RNA virus

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Editor-In-Chief: C. Michael Gibson, M.S., M.D. [1]


Overview

An RNA virus is a virus that has ribonucleic acid (RNA) as its genetic material and does not replicate using a DNA intermediate. RNA viruses belong to either Group III, Group IV or Group V of the Baltimore classification system of classifying viruses. Their nucleic acid is usually single-stranded RNA (ssRNA) but may be double-stranded RNA (dsRNA).[1] Notable human pathogenic RNA viruses include SARS, Influenza and Hepatitis C.

Characteristics

Single-stranded RNA viruses and RNA Sense

RNA viruses can be further classified according to the sense or polarity of their RNA into negative-sense and positive-sense, or ambisense RNA viruses. Positive-sense viral RNA is identical to viral mRNA and thus can be immediately translated by the host cell. Negative-sense viral RNA is complementary to mRNA and thus must be converted to positive-sense RNA by an RNA polymerase before translation. As such, purified RNA of a positive-sense virus can directly cause infection though it may be less infectious than the whole virus particle. Purified RNA of a negative-sense virus is not infectious by itself as it needs to be transcribed into positive-sense RNA. Ambisense RNA viruses transcribe genes from both the positive or negative strand.

Double-stranded RNA viruses

Further information: Double-stranded RNA viruses

The double-stranded (ds)RNA viruses represent a diverse group of viruses that vary widely in host range (humans, animals, plants, fungi, and bacteria), genome segment number (one to twelve), and virion organization (T-number, capsid layers, or turrets). Members of this group include the rotaviruses, renowned globally as the commonest cause of gastroenteritis in young children, and bluetongue virus [2] [3], an economically important pathogen of cattle and sheep. In recent years, remarkable progress has been made in determining, at atomic and subnanometeric levels, the structures of a number of key viral proteins and of the virion capsids of several dsRNA viruses, highlighting the significant parallels in the structure and replicative processes of many of these viruses. [1]

Mutation rates

RNA viruses generally have very high mutation rates as they lack DNA polymerases which can find and fix mistakes, and are therefore unable to conduct DNA repair of damaged genetic material. DNA viruses have considerably lower mutation rates due to the proof-reading ability of DNA polymerases within the host cell. Retroviruses integrate a DNA intermediate of their RNA genome into the host genome, and therefore have a higher chance of correcting any mistakes in their genome thanks to the action of proof-reading DNA polymerases belonging to the host cell.

Although RNA usually mutates rapidly, recent work found that the SARS virus and related RNA viruses contain a gene that mutates very slowly.[4] The gene in question has a complex three-dimensional structure which is hypothesized to provide a chemical function necessary for viral propagation, perhaps as a ribozyme. If so, most mutations would render it unfit for that purpose and would not propagate.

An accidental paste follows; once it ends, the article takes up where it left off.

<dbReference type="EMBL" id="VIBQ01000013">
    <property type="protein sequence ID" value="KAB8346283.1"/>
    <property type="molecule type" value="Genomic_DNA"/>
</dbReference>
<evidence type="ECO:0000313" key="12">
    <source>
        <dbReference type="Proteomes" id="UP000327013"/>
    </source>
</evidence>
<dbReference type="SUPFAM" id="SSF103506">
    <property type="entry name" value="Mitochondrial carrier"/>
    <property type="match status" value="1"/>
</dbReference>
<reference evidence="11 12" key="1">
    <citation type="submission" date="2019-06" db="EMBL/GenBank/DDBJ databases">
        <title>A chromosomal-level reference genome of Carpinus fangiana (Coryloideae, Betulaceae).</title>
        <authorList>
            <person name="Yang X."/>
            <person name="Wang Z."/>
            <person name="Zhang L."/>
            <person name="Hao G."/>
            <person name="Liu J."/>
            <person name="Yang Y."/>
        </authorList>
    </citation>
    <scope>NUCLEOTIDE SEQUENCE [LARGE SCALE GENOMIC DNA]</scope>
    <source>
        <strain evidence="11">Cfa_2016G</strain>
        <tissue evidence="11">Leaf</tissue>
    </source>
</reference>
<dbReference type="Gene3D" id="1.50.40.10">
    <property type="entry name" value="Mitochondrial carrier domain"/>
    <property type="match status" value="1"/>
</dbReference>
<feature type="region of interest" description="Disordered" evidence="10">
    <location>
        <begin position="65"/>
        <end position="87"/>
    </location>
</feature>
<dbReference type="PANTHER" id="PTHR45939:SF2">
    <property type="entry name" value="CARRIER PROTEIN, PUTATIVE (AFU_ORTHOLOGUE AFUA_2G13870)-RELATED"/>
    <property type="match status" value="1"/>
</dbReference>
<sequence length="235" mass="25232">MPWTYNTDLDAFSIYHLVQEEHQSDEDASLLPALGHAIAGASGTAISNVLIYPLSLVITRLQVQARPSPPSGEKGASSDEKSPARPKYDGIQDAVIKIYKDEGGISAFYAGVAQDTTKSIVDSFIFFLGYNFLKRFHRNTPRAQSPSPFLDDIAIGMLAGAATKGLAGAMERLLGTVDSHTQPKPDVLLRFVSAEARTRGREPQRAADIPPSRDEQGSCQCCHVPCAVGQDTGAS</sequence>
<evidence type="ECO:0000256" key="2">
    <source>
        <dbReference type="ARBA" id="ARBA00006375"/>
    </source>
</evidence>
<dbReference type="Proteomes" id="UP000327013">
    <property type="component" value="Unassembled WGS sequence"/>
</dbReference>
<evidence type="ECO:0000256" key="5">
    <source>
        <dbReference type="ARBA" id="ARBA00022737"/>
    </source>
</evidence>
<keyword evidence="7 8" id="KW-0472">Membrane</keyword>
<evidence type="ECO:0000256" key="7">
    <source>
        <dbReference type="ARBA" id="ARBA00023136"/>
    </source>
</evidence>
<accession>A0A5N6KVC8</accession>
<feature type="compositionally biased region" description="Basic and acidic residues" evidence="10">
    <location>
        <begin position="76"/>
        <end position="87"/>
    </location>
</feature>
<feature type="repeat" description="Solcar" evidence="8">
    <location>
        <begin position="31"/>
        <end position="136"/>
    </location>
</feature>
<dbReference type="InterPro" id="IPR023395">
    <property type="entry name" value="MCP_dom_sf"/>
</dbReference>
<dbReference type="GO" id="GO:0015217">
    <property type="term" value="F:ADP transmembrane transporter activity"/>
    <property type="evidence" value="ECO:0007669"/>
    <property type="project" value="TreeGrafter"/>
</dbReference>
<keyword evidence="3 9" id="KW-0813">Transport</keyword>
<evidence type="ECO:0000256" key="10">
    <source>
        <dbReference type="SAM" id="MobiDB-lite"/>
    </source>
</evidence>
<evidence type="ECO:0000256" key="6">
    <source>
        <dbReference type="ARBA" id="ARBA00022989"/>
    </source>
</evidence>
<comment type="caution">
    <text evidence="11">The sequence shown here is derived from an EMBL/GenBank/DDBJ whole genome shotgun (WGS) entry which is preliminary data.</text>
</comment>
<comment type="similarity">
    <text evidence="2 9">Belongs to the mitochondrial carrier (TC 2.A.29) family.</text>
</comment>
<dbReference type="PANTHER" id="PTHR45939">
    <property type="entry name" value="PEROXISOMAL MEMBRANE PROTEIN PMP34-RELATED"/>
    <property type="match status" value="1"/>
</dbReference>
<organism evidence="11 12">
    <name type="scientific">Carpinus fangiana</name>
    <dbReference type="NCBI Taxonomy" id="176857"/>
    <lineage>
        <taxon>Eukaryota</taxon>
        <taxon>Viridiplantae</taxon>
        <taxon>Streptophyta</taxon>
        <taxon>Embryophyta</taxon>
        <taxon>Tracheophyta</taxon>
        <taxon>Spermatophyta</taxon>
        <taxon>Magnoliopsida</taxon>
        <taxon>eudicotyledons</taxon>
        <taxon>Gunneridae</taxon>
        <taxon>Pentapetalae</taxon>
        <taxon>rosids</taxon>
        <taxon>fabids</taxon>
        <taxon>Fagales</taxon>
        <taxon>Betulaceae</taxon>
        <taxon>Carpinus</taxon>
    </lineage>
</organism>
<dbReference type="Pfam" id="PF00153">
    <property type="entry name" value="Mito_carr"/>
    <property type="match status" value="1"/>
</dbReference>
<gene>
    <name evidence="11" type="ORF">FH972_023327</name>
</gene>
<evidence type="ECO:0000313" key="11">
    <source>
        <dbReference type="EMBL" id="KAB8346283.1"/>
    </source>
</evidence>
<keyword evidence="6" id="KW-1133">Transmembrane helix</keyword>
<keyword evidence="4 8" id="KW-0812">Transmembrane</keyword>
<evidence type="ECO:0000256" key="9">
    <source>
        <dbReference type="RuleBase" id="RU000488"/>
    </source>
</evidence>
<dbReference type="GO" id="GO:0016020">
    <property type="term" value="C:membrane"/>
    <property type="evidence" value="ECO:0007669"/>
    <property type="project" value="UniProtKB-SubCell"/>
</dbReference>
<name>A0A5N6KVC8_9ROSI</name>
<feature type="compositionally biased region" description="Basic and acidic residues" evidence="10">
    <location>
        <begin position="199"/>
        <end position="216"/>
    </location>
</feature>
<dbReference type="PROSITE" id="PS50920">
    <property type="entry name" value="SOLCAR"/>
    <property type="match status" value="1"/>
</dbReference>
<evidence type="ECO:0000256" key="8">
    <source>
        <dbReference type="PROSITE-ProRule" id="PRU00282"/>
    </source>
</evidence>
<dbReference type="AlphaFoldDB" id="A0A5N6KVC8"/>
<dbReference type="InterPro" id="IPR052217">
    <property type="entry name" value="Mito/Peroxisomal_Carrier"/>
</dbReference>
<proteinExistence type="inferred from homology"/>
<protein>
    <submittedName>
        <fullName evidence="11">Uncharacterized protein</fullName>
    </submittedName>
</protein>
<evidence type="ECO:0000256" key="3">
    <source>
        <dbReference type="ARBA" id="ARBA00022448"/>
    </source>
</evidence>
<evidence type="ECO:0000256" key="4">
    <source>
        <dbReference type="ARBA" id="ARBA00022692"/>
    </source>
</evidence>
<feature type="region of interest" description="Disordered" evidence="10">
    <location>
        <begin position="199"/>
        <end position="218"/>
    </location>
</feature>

Replication

Animal RNA viruses can be placed into about four different groups depending on their mode of replication.

  • Positive-sense viruses have their genome directly utilized as if it were mRNA, producing a single protein which is modified by host and viral proteins to form the various proteins needed for replication. One of these includes RNA replicase, which copies the viral RNA to form a double-stranded replicative form, in turn this directs the formation of new virions.
  • Negative-sense viruses must have their genome copied by an RNA polymerase or transcriptase to form positive-sense RNA. This means that the virus must bring along with it the RNA-dependent RNA polymerase enzyme. The positive-sense RNA molecule then acts as viral mRNA, which is translated into proteins by the host ribosomes. The resultant protein goes on to direct the synthesis of new virions, such as capsid proteins and RNA replicase, which is used to produce new negative-sense RNA molecules.
  • Double-stranded reoviruses contain up to a dozen different RNA molecules which each code for an mRNA. These all associate with proteins to form a single large complex which is replicated using virally-encoded replicase to form new virions.
  • Retroviruses are single-stranded but unlike other single-stranded RNA viruses they use DNA intermediates to replicate. Reverse transcriptase, a viral enzyme that comes from the virus itself after it is uncoated, converts the viral RNA into a complementary strand of DNA, which is copied to produce a double stranded molecule of viral DNA. This DNA goes on to direct the formation of new virions.

Group III - dsRNA viruses

Group IV - positive-sense ssRNA viruses

Group V - negative-sense ssRNA viruses

See also

References

  1. 1.0 1.1 Patton JT (editor). (2008). Segmented Double-stranded RNA Viruses: Structure and Molecular Biology. Caister Academic Press. ISBN 978-1-904455-21-9. 
  2. Roy P (2008). "Molecular Dissection of Bluetongue Virus", Animal Viruses: Molecular Biology. Caister Academic Press. ISBN 978-1-904455-22-6. 
  3. Roy P (2008). "Structure and Function of Bluetongue Virus and its Proteins", Segmented Double-stranded RNA Viruses: Structure and Molecular Biology. Caister Academic Press. ISBN 978-1-904455-21-9. 
  4. Robertson MP, Igel H, Baertsch R, Haussler D, Ares M Jr, Scott WG (2005). "The structure of a rigorously conserved RNA element within the SARS virus genome". PLoS Biol 3 (1): e5. PMID 15630477 doi:10.1371/journal.pbio.0030005.

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